Publisher Profile

Audio Note UK Meishu Tonmeister 300B integrated amplifier, P3 Tonmeister stereo amplifier, M6 Phono Balanced Preamp Review

By: |


Audio Note UK operates a little differently than the rest of the industry in the home stereo world. The company creates a complete array of components for stereo systems from cartridges to loudspeakers down to making the internal parts including transformers, resistors, capacitors, cables, solder, etc. Furthermore, company owner Peter Qvortrup insists upon complete control over the engineering of his products to ensure performance quality. Whether you purchase a Level Zero system or Level Sp0ix (or beyond), the end consumer can often make multiple choices when putting an Audio Note System together.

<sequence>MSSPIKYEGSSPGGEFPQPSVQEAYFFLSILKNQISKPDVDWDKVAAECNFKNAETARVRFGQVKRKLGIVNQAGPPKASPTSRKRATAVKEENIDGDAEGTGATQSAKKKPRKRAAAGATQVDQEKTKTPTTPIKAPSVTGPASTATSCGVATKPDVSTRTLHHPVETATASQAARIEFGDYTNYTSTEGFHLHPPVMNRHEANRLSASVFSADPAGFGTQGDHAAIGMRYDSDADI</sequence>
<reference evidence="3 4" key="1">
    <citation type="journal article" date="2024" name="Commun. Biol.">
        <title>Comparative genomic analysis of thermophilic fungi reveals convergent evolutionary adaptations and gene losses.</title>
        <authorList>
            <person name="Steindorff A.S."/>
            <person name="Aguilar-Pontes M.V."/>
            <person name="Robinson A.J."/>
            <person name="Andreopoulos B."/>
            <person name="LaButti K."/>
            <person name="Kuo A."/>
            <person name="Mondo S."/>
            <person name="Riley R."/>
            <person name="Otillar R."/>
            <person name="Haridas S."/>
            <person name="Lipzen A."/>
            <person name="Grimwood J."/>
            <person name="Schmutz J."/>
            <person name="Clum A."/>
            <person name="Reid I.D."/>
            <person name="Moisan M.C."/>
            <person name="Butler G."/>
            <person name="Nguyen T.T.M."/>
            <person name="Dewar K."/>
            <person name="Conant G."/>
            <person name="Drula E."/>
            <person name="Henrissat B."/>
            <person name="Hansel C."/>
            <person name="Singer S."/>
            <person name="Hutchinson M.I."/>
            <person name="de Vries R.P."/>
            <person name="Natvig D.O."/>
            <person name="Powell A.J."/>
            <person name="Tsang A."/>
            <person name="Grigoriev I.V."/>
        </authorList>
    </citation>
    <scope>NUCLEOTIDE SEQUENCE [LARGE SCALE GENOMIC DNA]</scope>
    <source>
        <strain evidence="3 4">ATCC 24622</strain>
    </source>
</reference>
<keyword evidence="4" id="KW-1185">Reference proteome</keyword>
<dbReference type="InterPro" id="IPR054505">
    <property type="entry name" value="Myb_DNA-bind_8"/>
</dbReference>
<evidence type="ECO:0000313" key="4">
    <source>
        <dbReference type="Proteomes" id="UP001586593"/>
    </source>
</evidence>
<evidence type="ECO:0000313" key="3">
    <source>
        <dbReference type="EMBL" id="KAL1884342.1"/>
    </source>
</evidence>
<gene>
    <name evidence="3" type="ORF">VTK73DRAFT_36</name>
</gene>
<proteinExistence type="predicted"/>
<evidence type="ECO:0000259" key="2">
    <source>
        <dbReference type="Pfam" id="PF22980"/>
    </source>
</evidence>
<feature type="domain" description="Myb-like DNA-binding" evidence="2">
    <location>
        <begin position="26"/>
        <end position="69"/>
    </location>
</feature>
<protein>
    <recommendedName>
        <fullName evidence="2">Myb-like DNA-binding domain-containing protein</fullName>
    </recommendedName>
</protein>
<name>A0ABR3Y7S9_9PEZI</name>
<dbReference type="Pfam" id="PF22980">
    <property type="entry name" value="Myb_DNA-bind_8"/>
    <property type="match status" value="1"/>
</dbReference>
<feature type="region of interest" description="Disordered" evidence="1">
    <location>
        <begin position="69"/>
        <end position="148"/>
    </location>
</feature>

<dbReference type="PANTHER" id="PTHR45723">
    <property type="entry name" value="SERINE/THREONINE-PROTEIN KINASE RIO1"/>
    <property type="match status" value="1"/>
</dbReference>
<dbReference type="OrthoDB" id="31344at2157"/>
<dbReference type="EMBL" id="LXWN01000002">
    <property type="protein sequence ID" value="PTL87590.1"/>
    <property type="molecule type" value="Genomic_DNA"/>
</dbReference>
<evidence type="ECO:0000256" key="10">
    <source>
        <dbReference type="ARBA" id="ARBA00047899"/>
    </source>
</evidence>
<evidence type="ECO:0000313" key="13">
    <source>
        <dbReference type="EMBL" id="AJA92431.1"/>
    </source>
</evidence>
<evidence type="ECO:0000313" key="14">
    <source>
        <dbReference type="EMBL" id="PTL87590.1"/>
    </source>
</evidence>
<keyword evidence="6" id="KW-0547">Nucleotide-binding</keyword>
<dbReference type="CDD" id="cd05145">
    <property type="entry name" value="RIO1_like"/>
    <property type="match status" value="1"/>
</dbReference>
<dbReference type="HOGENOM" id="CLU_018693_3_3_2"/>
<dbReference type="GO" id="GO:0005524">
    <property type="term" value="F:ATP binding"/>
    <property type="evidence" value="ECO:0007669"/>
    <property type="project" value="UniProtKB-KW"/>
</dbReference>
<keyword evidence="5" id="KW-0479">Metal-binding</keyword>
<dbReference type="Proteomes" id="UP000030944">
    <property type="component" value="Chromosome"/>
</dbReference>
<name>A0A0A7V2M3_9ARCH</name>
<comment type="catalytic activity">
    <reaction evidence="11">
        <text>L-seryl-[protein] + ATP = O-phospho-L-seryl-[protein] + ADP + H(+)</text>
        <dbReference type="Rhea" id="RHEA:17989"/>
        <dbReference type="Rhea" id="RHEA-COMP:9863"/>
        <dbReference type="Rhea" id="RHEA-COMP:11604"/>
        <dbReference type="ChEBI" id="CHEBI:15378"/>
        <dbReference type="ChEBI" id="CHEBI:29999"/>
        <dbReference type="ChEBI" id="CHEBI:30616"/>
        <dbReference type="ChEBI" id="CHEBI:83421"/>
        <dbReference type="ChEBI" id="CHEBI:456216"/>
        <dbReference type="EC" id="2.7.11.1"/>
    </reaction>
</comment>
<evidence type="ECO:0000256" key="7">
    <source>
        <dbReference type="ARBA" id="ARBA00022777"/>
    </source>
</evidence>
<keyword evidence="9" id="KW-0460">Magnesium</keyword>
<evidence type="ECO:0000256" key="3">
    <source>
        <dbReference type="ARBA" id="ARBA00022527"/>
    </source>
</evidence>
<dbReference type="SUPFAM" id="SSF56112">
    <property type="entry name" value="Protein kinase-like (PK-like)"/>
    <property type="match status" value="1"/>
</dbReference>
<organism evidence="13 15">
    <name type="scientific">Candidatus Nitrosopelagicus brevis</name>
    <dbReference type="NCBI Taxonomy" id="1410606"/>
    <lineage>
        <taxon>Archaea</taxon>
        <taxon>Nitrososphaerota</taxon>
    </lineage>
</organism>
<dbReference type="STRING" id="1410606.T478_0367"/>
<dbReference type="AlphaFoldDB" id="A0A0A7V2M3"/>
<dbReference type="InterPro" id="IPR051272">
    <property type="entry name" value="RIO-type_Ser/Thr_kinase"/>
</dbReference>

The first question might be why? People are trained to believe that companies attempting to be a jack of all trades wind up being masters of none. On the other hand, “system synergy” plays an important role in the sound of a stereo system. Some amplifiers simply work better with certain speakers. Audiophiles are often on the merry-go-round of buying and selling gear that is touted as the next panacea piece of gear. I have read forums for over 20 years and I often see posters that will rave about some amplifier that is a measurement darling only to have it up for sale months later. The thinking is that if something measures the best then it will sound the best. There is logic to that, I have been there myself extensively auditioning the best measuring equipment from speakers to amplifiers to DACs and yet here I sit with old technology – very old, that measures “alright.” “Alright” is a nice way to say that when you read the measurement graphs fog up your glasses first.